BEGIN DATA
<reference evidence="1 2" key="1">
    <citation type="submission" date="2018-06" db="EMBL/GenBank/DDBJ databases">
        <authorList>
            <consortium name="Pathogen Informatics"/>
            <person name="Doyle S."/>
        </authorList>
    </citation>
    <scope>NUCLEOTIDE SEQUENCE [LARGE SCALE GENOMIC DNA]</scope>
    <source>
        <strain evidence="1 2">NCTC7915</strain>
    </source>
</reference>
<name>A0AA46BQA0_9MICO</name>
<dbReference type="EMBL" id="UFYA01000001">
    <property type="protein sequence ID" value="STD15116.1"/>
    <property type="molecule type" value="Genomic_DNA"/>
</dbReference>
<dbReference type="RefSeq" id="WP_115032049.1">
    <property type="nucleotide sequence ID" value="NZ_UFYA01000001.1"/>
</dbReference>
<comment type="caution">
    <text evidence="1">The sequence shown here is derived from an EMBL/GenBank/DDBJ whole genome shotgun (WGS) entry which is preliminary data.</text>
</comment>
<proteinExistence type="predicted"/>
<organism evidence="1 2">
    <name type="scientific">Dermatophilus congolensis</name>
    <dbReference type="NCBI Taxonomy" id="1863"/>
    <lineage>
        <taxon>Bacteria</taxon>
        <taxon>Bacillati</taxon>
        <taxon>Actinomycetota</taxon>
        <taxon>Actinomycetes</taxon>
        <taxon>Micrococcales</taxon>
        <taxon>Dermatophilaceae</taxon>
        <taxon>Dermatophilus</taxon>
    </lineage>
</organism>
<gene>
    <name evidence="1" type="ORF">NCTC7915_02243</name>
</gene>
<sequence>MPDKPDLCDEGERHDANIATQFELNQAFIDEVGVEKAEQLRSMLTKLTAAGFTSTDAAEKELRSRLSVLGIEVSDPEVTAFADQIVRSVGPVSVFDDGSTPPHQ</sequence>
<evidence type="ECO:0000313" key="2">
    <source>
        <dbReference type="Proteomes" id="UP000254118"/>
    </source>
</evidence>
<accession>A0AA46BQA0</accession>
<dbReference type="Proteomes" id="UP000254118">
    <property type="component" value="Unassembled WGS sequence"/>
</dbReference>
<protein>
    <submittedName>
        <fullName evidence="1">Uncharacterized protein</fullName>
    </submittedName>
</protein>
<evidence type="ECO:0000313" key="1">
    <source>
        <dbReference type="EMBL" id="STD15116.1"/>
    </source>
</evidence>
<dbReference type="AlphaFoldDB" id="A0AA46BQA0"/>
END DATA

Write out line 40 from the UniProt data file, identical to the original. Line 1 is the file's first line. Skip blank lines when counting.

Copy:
</gene>